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Art. 1175. Usurious transactions shall be governed by special laws. (n) Art. 1176. The receipt of
the principal by the creditor without reservation with respect to the interest, shall give rise to the
presumption that said interest has been paid. The receipt of a later installment of a debt without
reservation as to prior installments, shall likewise raise the presumption that such installments
have been paid. (1110a) Art. 1177. The creditors, after having pursued the property in possession
of the debtor to satisfy their claims, may exercise all the rights and bring all the actions of the
latter for the same purpose, save those which are inherent in his person; they may also impugn
the acts which the debtor may have done to defraud them. (1111) Art. 1178. Subject to the laws,
all rights acquired in virtue of an obligation are transmissible, if there has been no stipulation to
the contrary. (1112)

1. Art. 1175. Usurious mga transaksyon ay pamamahalaan ng mga batas sa espesyal na.
(N) Art. 1176. Ang pagtanggap ng punong-guro sa pamamagitan ng ang
pinagkakautangan na walang reservation na may pagsasaalang-alang sa interes, dapat
magbigay ng pagtaas sa pagpapalagay na sinabi interes ay binabayaran. Ang pagtanggap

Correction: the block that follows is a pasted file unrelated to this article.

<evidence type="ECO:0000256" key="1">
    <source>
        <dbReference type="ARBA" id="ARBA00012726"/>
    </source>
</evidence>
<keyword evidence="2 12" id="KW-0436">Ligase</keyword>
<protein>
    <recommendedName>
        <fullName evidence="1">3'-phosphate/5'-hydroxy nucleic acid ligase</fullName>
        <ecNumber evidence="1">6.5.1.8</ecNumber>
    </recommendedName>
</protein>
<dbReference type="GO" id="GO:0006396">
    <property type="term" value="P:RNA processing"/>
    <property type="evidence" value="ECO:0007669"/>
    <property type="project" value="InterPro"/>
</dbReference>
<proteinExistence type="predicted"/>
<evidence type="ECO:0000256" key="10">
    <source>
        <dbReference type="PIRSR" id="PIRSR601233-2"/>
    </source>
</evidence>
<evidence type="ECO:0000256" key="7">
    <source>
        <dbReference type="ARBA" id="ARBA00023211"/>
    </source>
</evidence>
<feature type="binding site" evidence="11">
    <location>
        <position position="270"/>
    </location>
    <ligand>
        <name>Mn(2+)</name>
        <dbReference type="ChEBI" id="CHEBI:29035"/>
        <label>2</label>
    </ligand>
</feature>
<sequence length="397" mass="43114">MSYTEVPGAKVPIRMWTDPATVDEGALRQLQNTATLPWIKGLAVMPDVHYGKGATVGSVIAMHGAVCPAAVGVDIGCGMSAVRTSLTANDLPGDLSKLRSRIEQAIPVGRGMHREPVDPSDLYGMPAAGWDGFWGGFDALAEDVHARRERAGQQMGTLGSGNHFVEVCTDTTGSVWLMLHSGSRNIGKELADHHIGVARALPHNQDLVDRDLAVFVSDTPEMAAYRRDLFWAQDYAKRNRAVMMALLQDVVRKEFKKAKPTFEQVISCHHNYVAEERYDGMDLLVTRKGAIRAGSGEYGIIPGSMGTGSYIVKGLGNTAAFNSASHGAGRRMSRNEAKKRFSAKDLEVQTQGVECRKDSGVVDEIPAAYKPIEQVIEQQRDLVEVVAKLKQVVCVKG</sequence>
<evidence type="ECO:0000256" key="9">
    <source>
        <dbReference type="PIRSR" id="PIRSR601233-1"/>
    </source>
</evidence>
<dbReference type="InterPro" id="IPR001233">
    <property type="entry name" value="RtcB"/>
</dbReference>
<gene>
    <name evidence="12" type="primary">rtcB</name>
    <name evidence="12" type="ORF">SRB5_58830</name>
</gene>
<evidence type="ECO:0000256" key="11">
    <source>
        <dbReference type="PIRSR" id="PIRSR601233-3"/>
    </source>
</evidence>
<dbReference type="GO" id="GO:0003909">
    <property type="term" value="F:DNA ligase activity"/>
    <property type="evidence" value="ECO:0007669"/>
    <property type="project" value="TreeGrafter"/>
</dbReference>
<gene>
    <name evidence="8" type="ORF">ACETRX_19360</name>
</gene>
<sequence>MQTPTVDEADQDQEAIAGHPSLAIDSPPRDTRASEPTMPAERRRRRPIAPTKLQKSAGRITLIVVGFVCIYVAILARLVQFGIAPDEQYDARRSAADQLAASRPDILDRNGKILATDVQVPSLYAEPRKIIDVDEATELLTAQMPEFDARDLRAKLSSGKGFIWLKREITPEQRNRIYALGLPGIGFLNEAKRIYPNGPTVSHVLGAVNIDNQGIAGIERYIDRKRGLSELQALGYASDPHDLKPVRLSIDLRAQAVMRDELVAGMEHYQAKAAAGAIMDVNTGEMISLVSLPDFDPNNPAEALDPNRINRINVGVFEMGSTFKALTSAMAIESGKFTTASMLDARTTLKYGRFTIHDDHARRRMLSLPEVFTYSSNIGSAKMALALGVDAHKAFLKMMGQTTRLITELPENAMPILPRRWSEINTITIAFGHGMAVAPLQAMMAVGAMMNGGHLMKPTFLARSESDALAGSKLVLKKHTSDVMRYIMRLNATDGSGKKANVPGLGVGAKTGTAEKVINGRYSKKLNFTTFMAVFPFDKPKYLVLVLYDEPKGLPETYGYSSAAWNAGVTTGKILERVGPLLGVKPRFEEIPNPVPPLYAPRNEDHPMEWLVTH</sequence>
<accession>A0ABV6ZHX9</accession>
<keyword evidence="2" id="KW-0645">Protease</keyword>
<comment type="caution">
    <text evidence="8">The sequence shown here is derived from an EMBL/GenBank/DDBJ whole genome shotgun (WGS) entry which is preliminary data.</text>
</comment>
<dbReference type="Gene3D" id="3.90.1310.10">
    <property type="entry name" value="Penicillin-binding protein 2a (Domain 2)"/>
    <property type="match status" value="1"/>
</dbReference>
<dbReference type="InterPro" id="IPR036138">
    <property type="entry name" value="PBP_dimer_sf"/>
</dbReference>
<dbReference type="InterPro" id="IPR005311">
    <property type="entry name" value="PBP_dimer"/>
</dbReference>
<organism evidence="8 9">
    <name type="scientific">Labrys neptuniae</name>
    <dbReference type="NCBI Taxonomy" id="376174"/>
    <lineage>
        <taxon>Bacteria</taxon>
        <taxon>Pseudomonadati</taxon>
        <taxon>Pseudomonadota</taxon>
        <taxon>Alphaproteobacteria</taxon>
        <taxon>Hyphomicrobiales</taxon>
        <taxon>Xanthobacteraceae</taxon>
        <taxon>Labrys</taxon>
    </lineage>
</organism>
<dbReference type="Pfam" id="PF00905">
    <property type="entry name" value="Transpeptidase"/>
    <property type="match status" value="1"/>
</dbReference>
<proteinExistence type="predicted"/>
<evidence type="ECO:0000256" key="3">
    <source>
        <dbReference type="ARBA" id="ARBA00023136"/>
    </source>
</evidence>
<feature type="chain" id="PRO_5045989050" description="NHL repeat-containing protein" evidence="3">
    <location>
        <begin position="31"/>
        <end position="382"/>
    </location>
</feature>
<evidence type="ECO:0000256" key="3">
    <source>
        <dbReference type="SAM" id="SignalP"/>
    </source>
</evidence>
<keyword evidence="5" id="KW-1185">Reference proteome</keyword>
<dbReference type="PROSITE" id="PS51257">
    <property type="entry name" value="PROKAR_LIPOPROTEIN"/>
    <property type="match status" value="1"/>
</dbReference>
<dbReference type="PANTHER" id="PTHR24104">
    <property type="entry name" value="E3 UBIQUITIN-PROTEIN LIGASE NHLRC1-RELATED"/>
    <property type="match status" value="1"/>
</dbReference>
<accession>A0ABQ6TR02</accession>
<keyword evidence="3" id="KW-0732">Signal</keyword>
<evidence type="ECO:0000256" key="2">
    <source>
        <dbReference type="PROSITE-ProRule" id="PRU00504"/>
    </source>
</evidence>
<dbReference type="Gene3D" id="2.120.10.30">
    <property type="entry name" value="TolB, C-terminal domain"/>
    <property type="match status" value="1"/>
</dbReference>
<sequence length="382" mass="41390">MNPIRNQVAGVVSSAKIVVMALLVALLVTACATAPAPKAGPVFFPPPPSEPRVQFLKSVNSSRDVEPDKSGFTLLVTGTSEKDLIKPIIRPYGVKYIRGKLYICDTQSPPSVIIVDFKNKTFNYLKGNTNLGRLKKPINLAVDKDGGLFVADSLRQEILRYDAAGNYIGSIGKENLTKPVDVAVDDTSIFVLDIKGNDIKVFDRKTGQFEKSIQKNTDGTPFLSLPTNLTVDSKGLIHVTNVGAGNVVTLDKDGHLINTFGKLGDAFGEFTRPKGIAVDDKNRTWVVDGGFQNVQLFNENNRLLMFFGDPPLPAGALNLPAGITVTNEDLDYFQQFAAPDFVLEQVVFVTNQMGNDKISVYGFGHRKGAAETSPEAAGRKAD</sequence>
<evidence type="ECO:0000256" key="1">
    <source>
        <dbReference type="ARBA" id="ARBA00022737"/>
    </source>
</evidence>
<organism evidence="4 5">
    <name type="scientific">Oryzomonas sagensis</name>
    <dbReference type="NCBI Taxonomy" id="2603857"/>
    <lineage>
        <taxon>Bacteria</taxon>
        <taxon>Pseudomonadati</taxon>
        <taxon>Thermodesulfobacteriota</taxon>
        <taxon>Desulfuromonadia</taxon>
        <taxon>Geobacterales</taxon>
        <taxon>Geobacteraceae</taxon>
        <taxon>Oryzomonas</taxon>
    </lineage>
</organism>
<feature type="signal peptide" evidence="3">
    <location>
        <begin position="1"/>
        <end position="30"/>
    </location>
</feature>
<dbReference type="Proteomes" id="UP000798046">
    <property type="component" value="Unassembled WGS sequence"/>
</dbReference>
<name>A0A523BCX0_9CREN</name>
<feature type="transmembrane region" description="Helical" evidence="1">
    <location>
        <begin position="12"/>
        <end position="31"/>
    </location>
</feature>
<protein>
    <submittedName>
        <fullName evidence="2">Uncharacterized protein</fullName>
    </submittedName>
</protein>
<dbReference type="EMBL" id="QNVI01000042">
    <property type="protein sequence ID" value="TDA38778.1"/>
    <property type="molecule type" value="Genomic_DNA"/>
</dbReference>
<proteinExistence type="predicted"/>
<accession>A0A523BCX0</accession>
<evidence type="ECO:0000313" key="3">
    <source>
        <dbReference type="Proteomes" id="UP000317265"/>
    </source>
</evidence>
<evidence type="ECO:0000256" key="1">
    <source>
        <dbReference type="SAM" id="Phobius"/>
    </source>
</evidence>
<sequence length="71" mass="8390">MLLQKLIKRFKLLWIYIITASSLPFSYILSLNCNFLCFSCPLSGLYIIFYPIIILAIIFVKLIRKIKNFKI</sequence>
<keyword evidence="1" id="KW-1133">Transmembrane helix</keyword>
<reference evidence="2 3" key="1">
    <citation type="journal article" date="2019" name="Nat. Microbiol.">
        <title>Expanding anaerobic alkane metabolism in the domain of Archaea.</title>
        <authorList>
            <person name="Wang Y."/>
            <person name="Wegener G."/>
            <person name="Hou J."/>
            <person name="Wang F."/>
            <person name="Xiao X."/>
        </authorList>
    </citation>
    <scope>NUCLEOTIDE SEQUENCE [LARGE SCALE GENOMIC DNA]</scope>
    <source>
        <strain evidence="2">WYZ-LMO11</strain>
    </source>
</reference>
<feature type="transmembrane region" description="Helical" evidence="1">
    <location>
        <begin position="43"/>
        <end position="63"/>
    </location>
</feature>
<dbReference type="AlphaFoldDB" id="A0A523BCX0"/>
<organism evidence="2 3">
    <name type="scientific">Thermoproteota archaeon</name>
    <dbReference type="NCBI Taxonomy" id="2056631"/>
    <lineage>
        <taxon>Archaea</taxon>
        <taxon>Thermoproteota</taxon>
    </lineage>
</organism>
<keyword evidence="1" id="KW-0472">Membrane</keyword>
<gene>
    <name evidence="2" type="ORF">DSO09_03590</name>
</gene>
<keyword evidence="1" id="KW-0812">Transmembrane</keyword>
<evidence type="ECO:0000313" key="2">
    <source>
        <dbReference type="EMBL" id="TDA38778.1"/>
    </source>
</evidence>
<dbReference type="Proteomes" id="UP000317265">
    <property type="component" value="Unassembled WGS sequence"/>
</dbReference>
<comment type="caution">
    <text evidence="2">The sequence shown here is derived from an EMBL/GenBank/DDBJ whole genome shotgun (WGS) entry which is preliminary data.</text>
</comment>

ng ibang grupo ng paninda ng isang utang na walang reservation bilang sa naunang
installment, ay dapat din taasan ang pagpapalagay na ang mga ganitong installment na
binayaran. (1110a) Art. 1177. Ang creditors, pagkatapos ng pagkakaroon ng pursued ang
ari-arian sa pagkakaroon ng mga debtor upang masiyahan ang kanilang mga claim, magehersisyo ang lahat ng karapatan at dalhin ang lahat ng mga aksyon ng huli para sa
parehong layunin, i-save ang mga na likas na taglay ng kanyang mga tao; maaari nilang
ring impugn sa mga gawain na kung saan ang debtor ay maaaring tapos na sa defraud
mga ito. (1111) Art. 1178. Napapailalim sa batas, ang lahat ng mga karapatan nakuha sa
kabutihan ng isang obligasyon ay nakakahawa, kung nagkaroon walang stipulation na
kasalungat. (1112)

Usury is a civil or criminal violation involving charging more than the maximum interest rate allowed
by law. The rate of interest legally allowed is governed by state statutes. If a court finds that the rate
of interest on a loan is usurious, the interest due becomes void and only the principal of the loan
needs to be repaid.
To constitute usury there must be an knowing and consensual obligation of the borrower to return the